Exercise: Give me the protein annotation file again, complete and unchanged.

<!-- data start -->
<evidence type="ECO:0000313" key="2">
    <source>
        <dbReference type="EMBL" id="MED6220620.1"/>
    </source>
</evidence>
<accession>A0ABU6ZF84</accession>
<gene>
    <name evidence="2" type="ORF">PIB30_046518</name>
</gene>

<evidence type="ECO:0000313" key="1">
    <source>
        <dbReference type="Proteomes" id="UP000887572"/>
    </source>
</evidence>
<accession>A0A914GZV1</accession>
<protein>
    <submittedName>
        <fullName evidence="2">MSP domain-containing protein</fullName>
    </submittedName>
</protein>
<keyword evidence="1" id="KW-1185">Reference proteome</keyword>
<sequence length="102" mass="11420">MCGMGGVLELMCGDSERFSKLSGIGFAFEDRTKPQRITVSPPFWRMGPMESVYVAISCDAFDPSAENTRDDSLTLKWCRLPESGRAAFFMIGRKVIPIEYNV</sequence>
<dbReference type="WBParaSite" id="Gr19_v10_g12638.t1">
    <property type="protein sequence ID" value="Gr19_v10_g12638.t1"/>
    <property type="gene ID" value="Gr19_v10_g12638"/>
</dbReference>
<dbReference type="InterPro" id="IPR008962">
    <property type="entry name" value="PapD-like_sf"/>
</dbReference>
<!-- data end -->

<evidence type="ECO:0000313" key="2">
    <source>
        <dbReference type="EMBL" id="MED6220620.1"/>
    </source>
</evidence>
<accession>A0ABU6ZF84</accession>
<gene>
    <name evidence="2" type="ORF">PIB30_046518</name>
</gene>

<evidence type="ECO:0000313" key="1">
    <source>
        <dbReference type="Proteomes" id="UP000887572"/>
    </source>
</evidence>
<accession>A0A914GZV1</accession>
<protein>
    <submittedName>
        <fullName evidence="2">MSP domain-containing protein</fullName>
    </submittedName>
</protein>
<keyword evidence="1" id="KW-1185">Reference proteome</keyword>
<sequence length="102" mass="11420">MCGMGGVLELMCGDSERFSKLSGIGFAFEDRTKPQRITVSPPFWRMGPMESVYVAISCDAFDPSAENTRDDSLTLKWCRLPESGRAAFFMIGRKVIPIEYNV</sequence>
<dbReference type="WBParaSite" id="Gr19_v10_g12638.t1">
    <property type="protein sequence ID" value="Gr19_v10_g12638.t1"/>
    <property type="gene ID" value="Gr19_v10_g12638"/>
</dbReference>
<dbReference type="InterPro" id="IPR008962">
    <property type="entry name" value="PapD-like_sf"/>
</dbReference>